Among the promising horses stabled there are Rose Hunter; Desert Wheat, runner-up in the $100,000 El Joven at Retama and the $125,000 Harrah's Juvenile at Louisiana Downs; and Arctic Man, a 3-year-old full brother to Arctic Boy, the 2001 runner-up in the Grade 3 Rebel at Oaklawn.

There is also Mr. Franks, a 2-year-old son of Anet who is one of a handful of young horses Richey plans to race this fall at Keeneland. Mr. Franks was purchased at auction as an unnamed yearling. John Franks, a four-time Eclipse Award-winning owner from Shreveport who died in 2003, bred Mr. Franks.

The colt is owned by Stan Powell, and Powell put great care into his naming, said Richey.

"He said, 'I don't want to name him what I want to name him unless he can run,' " recalled Richey. "I said 'I really think he can run.' He said, 'Well, I think I want to name him Mr. Franks.' "

Powell's dealings with Franks included selling him Nijinsky's Gold, a Grade 3 winner of $622,160.

Norman to take two-week vacation

The nation's third-leading stable will be unusually quiet for the next several weeks. Cole Norman, who will wrap up his eighth training title at Louisiana Downs on Sunday, is taking a two-week vacation beginning Tuesday.

"I haven't put the phone down in 11 years," said Norman.

Norman said his barn will continue to train under the direction of assistants Jorge Lara and Oscar Lara. He does not anticipate starting horses until Nov. 19, the opening of the Fair Grounds meet at Louisiana Downs.

Norman is the nation's third-leading trainer by wins. Going into the Louisiana Downs races Friday, he had won 88 of 287 starts at the track for meet-best earnings of $1,268,657. Morris Nicks ranked as the second leading trainer with 34 wins through Thursday.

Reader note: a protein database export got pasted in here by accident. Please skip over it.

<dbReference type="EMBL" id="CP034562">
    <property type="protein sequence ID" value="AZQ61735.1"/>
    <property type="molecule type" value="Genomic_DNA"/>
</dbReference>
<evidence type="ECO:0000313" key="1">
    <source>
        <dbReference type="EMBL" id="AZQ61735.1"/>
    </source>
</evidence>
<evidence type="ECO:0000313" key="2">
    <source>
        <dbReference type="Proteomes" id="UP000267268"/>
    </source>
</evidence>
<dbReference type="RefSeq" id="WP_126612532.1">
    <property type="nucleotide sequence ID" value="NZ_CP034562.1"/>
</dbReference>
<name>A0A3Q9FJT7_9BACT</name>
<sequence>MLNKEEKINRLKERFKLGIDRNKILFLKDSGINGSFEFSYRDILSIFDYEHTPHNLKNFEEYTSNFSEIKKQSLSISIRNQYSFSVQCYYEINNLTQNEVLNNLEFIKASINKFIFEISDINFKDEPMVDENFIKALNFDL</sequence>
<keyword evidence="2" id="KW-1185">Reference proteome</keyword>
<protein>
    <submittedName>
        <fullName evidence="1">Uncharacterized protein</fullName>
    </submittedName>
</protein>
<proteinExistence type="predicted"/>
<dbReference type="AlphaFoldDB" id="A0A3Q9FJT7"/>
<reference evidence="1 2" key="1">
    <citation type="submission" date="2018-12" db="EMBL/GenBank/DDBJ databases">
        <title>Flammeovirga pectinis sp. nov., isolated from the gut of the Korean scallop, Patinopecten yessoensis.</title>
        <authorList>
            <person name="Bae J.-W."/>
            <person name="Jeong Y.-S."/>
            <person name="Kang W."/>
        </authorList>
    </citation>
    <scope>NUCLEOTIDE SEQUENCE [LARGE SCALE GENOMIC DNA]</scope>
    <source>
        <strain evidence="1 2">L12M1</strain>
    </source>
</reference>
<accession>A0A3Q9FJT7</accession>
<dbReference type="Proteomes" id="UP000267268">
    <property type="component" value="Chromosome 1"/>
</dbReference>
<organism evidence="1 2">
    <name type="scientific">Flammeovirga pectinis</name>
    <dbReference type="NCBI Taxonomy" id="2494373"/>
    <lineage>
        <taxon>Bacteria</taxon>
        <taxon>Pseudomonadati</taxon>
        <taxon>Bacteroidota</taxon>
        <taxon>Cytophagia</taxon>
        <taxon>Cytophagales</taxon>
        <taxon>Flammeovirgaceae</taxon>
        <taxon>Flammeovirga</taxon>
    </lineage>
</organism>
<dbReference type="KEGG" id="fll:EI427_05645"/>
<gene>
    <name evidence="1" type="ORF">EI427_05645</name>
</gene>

Hyte Regency to run at Keeneland next

Hyte Regency was considered one of the meet's most promising 2-year-olds, and he solidified his reputation last Saturday when he picked up his first stakes win in the Harrah's Juvenile, his stakes debut.

The race was run at 1 1/16 miles on turf, and Hyte Regency will stay on the grass for his next start, which is scheduled to come in the $100,000 Bourbon County at Keeneland on Oct. 28, said his trainer, Jeff Trosclair.

Hyte Regency is a strongly built son of Diligence.

"He doesn't look like a 2-year-old, does he?" said Trosclair. "He's a January foal, and he's certainly going the right way. He's a nice colt."

Two options for Dreamsandvisions

Dreamsandvisions, winner of the $50,000 Donnie Wilhite Memorial by a head last Saturday, could make his next start in one of two Texas-bred route stakes at Sam Houston on Nov. 19, said his trainer, Steven Duke.

The winner of his two-turn and turf debut in the Wilhite, Dreamsandvisions will be considered for the $50,000 Richard King at 1 1/8 miles on turf or the $100,000 Star of Texas at 1 1/16 miles on dirt, said Duke.

"With his style, I don't believe distance is going to be a problem," he said.

* Owner Thad Ackel donated Artemus Sunrise's earnings from his 30-1 upset in the Grade 3, $100,000 Turfway Park Fall Championship to help victims of hurricanes Katrina and Rita.